If you ask any runner what they would like to improve about their running, chances are most would answer that they’d like to run faster. It’s kind of a metric for improvement. When you start running you just want to be able to run. Once you can run, the next goal is to run faster.
Beginners are not the only ones who want to run faster. When a runner trains for a new distance, like a marathon or half marathon, they generally don’t worry too much about speed for their first time. After that, though, most want to run faster.
Even older runners (like me!) can have goals to run faster. Obviously, aging itself slows us down, but other things, like lack of appropriate training or injury, can be overcome to a certain extent.
Which brings me to my own challenge. I have noticed over the last few years that my running speed has decreased dramatically. Heck, four years ago I ran a two-hour half marathon, while this year I was happy to finish my race in 2:20 (ish). I do have some idea what has been slowing me down. I cracked my patella a couple years ago, I’ve developed arthritis in my knees, I’ve lapsed on my training to a certain extent, I spend a lot of time running on the trails, and so on.
So I have my own goal to run faster too. I’m want to feel fast again. Or at least fast-ish. And while my next race isn’t until October, I’m going to start now. Yes, I will still follow my training plan when the time comes, but I plan to start now with some of the basics. Less trail, more road. Tempo or hill workouts once a week.
Want to join me?
40+ Tips and Workouts to Help You Run Faster
In no particular order (click on the workouts to enlarge or print them):
1. Build a base. You need a foundation before you add in the speed.
2. Fartlek workouts. A fun way to add in some simple speed work.
3. Improve your form. It will make you a more efficient runner.
5. Increase your cadence. Taking quicker, shorter strides will help you run faster.
6. Improve your Vo2 Max. Shorter (under a mile), faster intervals will teach your body to make better use of oxygen.
7. Tempo runs. Also called Lactate Threshold (LT) runs, they help you to run faster for a longer period of time.
9. Hill Workouts. Olympic marathoner Frank Shorter once called hill workouts “speed work in disguise.” He was right.
10. Rest. Rest should be written directly into your program. It is as important as any other part of your training.
11. Train appropriate to your goals. Your workouts will be different for a marathon than they are for a 5k. Or even a half marathon.
13. Don’t run fast all the time. Or you risk injury, burnout, and a decrease in performance. Most of your runs should be easy.
14. Add strides. Strides improve your form and your posture, help your leg turnover, and will make you a more efficient runner.
15. Add drills. Drills are a dynamic way to warm up and get your body ready to train or race.
17. Strength Training. A regular strength training program will help balance your muscles and make you stronger.
18. Activate your glutes. This is where your power comes from. Activating and strengthening your gluteal muscles will help you run faster.
19. Build a strong core. You will improve your form, which will help you run and train more efficiently.
21. Take it easy. Limit your hard training to two or three days a week. The rest should be easy runs or cross-training. This will keep you fresh, help you recover faster, prevent burnout, and help you avoid injury.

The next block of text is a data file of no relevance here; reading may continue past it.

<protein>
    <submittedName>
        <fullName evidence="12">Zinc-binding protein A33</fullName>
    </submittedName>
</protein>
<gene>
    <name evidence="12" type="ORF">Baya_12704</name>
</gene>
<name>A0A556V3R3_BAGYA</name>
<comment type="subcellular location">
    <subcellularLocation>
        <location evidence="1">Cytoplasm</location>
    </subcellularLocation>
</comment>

22. Don’t forget your endurance training. It will keep you strong.
23. Wear the appropriate shoes. Get fitted by a shoe professional. Rotate two or three pairs, and use lighter shoes for speed training and racing.
25. Stretching. Increasing flexibility helps with mobility. Hip mobility, in particular, can help with your running form and speed.
26. Massage. Massage can improve performance by increasing circulation, range of motion, and more.
27. Fascial Stretch Therapy. Like massage, only better, FST can improve mobility, reduce pain, and improve performance.
28. Improve your mental toughness. It will help when you need to give that extra push or go that extra mile.
30. Think positive. Have faith in your own abilities. Negativity will just hold you back.
31. Visualize. Using visualization techniques will help you when the going gets tough.
32. Have a mantra. Part of positive motivation, a mantra can be that extra push that you need.
33. Foam Rolling. Regular foam rolling can help reduce pain and improve mobility, which will improve your performance.
35. Learn your body metrics. Knowing your starting point will help you create goals.
36. Know the difference between discomfort and pain. Running fast can be uncomfortable. It should not hurt.
37. Train with a group. Finding a tribe of like-minded (and like-paced) runners will help motivate and challenge you.
38. While your training should be specific to your goals, this workout will help you get faster at any distance.
39. Sign up for a race. This will give you a deadline and help with motivation.
40. Crosstrain. As much as we love running, a little variety is good for the body as well as the mind.
41. Hire a coach. A coach can help you with all of the above. They can do the thinking, create the plan and help you run faster.
Do you have a tip to add? What is your favorite kind of speed workout?
And Now It’s Time for the Running Coaches’ Corner!
My weekly linkups! Please stop by and check out all of the great recipes, workouts, and information that all these awesome bloggers share every week!
Meatless Monday with Sarah and Deborah
Meatless Monday with Annmarie and Dixya
Tuesdays on the Run with Marcia, Erika, and Patty
Inspire Me Monday with Janice
Wild Workout Wednesday with Annmarie, Jen, and Nicole
The Plant-Based Potluck Party with Deborah
The Running Coaches’ Corner with Rachel, Suz, Lora Marie, and Me!
The Blogger’s Pit Stop with Kathleen, Janice, Julie, and Menaka
Friday 5 2.0 with Rachel and Lacey and Meranda